Inconsistencies between zipfile and tarfile APIs

Corey Richardson kb1pkl at aim.com
Fri Jul 22 09:19:33 CEST 2011


Excerpts from rantingrick's message of Fri Jul 22 02:40:51 -0400 2011:
> On Jul 22, 12:45am, Terry Reedy <tjre... at udel.edu> wrote:
> > On 7/22/2011 12:48 AM, rantingrick wrote:
> > > On Jul 21, 11:13 pm, Corey Richardson<kb1... at aim.com> wrote:
> 
> > Hmm. Archives are more like directories than files. Windows, at least,
> > seems to partly treat zipfiles as more or less as such.
> 
> Yes but a zipfile is just a file not a directory. This is not the
> first time Microsoft has "mislead" people you know. ;-)
> 

Ehh...yes and no. Physically, it is a file and nothing more. But its actual
use and contents could reflect that of a directory. Are files and directories
that different, after all? I don't believe so. They are both an expression
of the same thing. Both contain data, one just contains others of itself.
Of course, treating a zipfile as a directory will certainly have a performance
cost. But here in Linux-land (and elsewhere I'm sure) I can mount, for example,
a disk image to a mountpoint anywhere. It's a useful thing to do!

> > Certainly, 7zip
> > present a directory interface. So opening a zipfile/tarfile would be
> > like opening a directory, which we normally do not do. On the other
> > hand, I am not sure I like python's interface to directories that much.
> 
> I don't think we should make comparisons between applications and
> API's.
> 

Ehh...yes and no again. Maybe the applications are on to something? Whether
the filesystem is physically on disk or is just a representation of a
filesystem on a file in a filesystem on disk, treating them both as a
filesystem is a useful abstraction (NOT the only one available?)

> > It would be more sensible to open files within the archives. Certainly,
> > it would be nice to have the result act like file objects as much as
> > possible.
> 
> Well you still need to start at the treetop (which is the zip/tar
> file) because lots of important information is exposed at that level:
> 
>  * compressed file listing
>  * created, modified times
>  * adding / deleting
>  * etc.
> 
> I'll admit you could think of it as a directory but i would not want
> to do that. People need to realize that tar and zip files are FILES
> and NOT folders.
> 

I think it's a useful abstraction to think if an archive as a directory.
They ARE files, yes. But must their physical representation impact their
semantics? I think not! It doesn't matter if Python's list object is a
linked-list down under or if it isn't. Or any sequence, for that matter!
It's a useful abstraction to treat them all as sequences, uniform interface
etc, even though one sequence might be a linked list in a C module, or
a row from a database, or whatever!

> > Seaching open issues for 'tarfile' or 'zipfile' returns about 40 issues
> > each. So I think some people would care more about fixing bugs than
> > adjusting the interfaces. Of course, some of the issues may be about the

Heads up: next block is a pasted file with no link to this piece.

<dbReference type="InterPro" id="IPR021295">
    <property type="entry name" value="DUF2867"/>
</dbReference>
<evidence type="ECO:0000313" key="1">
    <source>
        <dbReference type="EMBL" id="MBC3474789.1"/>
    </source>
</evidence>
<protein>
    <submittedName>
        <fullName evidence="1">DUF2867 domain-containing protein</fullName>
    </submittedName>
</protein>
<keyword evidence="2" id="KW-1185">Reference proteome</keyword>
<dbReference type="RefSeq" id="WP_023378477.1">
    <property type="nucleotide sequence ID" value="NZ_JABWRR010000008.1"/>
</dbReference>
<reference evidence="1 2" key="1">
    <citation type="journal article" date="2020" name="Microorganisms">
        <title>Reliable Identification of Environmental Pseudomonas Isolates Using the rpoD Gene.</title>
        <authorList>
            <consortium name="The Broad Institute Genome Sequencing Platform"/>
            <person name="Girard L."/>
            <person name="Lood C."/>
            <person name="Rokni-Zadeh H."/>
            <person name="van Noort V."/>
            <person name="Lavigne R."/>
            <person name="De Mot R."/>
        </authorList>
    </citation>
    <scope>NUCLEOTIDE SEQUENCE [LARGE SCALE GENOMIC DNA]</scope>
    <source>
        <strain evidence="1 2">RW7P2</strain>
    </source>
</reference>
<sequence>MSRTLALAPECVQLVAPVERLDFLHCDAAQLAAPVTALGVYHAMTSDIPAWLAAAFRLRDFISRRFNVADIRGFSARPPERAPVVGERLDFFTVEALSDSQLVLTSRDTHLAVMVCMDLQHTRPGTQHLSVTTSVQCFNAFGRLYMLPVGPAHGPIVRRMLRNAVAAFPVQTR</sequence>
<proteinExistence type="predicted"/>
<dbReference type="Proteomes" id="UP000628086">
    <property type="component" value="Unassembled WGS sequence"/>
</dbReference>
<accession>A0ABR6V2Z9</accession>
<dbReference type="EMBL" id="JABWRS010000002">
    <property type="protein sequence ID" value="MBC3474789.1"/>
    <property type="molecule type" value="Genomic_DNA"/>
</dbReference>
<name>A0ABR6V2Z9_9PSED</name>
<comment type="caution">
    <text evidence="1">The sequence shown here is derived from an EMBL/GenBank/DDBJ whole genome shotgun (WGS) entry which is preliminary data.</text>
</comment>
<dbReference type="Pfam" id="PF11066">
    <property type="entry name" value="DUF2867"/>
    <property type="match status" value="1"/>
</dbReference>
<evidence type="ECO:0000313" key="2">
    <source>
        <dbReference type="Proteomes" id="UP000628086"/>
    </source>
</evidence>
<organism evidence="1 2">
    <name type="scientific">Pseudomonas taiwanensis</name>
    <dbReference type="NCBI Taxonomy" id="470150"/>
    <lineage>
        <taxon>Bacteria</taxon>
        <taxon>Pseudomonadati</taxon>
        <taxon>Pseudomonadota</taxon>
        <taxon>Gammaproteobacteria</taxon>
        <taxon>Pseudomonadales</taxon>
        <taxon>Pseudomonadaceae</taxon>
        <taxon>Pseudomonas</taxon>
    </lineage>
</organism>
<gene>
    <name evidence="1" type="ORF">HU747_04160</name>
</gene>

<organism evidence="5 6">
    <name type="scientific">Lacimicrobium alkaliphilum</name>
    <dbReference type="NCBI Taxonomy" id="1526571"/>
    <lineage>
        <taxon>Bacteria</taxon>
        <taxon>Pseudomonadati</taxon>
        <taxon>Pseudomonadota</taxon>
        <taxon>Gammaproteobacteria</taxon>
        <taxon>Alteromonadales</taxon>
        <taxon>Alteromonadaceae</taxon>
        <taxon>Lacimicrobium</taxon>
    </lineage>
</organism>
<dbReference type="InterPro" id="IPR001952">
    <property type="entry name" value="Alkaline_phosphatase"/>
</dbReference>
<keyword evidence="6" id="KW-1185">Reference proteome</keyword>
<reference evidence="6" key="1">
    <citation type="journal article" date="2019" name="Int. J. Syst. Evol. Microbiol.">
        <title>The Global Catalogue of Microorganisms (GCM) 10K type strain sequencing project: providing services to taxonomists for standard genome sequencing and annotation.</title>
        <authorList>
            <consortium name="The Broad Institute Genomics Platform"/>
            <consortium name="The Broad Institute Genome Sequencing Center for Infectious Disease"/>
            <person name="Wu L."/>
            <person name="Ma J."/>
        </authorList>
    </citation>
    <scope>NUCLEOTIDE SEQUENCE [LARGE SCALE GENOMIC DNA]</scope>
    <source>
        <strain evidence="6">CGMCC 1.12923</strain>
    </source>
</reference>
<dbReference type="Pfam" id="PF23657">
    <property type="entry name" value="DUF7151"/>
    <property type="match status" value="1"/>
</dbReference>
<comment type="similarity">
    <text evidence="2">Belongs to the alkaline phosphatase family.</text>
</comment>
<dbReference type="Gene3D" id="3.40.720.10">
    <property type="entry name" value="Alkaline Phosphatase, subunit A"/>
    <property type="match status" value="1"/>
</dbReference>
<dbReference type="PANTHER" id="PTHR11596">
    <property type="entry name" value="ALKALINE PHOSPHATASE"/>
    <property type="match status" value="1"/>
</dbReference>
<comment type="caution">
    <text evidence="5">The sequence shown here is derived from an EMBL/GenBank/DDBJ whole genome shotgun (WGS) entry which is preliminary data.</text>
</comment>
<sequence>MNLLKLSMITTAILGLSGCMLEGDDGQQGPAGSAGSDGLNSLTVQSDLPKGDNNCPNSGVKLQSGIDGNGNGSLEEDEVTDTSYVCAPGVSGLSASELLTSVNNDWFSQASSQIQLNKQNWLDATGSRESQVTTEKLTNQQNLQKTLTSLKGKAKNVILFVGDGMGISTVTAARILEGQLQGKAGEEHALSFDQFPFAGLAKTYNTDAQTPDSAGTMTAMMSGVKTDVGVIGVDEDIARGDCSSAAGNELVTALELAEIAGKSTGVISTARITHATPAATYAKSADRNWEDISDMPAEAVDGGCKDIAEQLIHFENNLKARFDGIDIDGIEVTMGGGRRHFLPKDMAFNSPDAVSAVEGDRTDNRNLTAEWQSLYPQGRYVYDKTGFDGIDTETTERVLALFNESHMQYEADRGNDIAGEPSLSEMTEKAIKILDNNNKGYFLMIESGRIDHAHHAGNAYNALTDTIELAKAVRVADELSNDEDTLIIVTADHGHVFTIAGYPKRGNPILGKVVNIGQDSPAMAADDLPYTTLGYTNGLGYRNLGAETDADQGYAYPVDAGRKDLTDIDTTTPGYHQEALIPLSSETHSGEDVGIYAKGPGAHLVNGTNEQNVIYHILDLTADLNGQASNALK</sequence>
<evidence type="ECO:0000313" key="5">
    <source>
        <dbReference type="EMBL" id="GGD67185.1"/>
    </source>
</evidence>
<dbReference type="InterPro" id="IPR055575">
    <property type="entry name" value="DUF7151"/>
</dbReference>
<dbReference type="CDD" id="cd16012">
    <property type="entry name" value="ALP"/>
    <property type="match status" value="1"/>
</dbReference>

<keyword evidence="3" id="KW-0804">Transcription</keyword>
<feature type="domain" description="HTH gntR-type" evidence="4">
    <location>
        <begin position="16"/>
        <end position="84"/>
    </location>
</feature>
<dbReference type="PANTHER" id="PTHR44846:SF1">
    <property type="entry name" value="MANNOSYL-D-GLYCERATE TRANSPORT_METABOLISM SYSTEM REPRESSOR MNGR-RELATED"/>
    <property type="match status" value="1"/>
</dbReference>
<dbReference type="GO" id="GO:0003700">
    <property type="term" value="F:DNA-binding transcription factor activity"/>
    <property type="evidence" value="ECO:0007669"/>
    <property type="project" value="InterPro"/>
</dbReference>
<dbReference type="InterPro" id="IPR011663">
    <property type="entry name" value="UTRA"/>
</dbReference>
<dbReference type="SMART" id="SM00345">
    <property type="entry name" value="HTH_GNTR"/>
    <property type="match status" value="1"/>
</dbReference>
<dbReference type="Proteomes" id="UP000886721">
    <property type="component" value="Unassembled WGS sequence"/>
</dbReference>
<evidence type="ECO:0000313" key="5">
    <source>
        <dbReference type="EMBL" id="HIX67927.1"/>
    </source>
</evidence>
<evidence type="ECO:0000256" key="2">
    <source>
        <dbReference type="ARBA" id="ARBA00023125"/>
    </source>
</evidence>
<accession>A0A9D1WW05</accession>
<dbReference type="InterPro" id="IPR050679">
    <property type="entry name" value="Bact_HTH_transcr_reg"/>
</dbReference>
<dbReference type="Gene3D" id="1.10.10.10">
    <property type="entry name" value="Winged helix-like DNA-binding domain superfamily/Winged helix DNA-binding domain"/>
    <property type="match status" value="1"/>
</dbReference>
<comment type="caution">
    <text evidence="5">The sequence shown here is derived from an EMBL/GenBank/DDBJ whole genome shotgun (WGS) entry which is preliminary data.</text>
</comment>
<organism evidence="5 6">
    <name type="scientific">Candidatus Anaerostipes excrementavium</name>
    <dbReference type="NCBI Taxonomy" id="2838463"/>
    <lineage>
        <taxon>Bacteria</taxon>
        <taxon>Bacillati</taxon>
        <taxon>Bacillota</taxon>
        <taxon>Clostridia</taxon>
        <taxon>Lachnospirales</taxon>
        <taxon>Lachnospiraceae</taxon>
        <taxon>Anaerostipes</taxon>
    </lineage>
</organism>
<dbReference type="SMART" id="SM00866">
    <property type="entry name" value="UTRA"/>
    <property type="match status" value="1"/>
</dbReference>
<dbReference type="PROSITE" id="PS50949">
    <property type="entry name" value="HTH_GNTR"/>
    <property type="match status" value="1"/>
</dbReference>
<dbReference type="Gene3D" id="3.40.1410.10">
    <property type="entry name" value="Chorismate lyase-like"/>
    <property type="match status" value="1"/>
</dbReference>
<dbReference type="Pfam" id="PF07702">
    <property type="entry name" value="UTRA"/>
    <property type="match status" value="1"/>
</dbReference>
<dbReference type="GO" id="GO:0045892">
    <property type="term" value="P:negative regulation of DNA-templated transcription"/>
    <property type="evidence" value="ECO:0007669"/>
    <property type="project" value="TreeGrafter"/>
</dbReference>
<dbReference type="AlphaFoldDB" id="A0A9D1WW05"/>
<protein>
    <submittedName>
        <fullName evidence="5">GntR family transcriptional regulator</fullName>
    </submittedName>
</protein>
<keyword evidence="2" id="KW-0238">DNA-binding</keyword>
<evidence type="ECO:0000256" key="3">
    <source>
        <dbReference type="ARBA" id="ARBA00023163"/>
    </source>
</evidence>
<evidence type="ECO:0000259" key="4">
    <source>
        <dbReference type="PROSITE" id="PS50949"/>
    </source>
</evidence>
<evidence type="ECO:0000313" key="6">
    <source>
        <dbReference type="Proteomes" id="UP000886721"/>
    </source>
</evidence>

> > interface and increasing consistency where it can be done without
> > compatibility issues.
> 
> Yes i agree! If we can at least do something as meager as this it
> would be a step forward. However i still believe the current API is
> broken beyond repair so we must introduce a new "archive" module.
> That's my opinion anyway.
> 

Checking if such a thing exists already may be more useful. I saw someone
mention a project similar?

> > However, I do not think there are any active
> > developers focued on those two modules.
> 
> We need some fresh blood infused into Python-dev. I have been trying
> to get involved for a long time. We as a community need to realize
> that this community is NOT a homogeneous block. We need to be a little
> more accepting of new folks and new ideas. I know this language would
> evolve much quicker if we did.
> 

> > > Rick: But what about Python 3000?
> > > PTB: " Oh, well, umm, lets see. Well that was then and this is now!
> >
> > The changes made for 3.0 were more than enough for some people to
> > discourage migration to Py3. And we *have* made additional changes
> > since. So the resistance to incompatible feature changes has increased.
> 
> Yes i do understand these changes have been very painful for some
> folks (me included). However there is only but one constant in this
> universe and that constant is change. I believe we can improve many of
> these API's starting with zip/tar modules. By the time Python 4000
> gets here (and it will be much sooner than you guys realize!) we need
> to have this stdlib in pristine condition. That means:
> 
>  * Removing style guide violations.
>  * Removing inconsistencies in existing API's.
>  * Making sure doc strings and comments are everywhere.
>  * Cleaning up the IDLE library (needs a complete re-write!)
>  * Cleaning up Tkinter.
>  * And more
> 

All noble goals. I think the fact that everyone* knows that the stdlib is
a mess and not the epitome of Good Python is kinda sad...

* for some definition of "everyone"
-- 
Corey Richardson
  "Those who deny freedom to others, deserve it not for themselves"
     -- Abraham Lincoln
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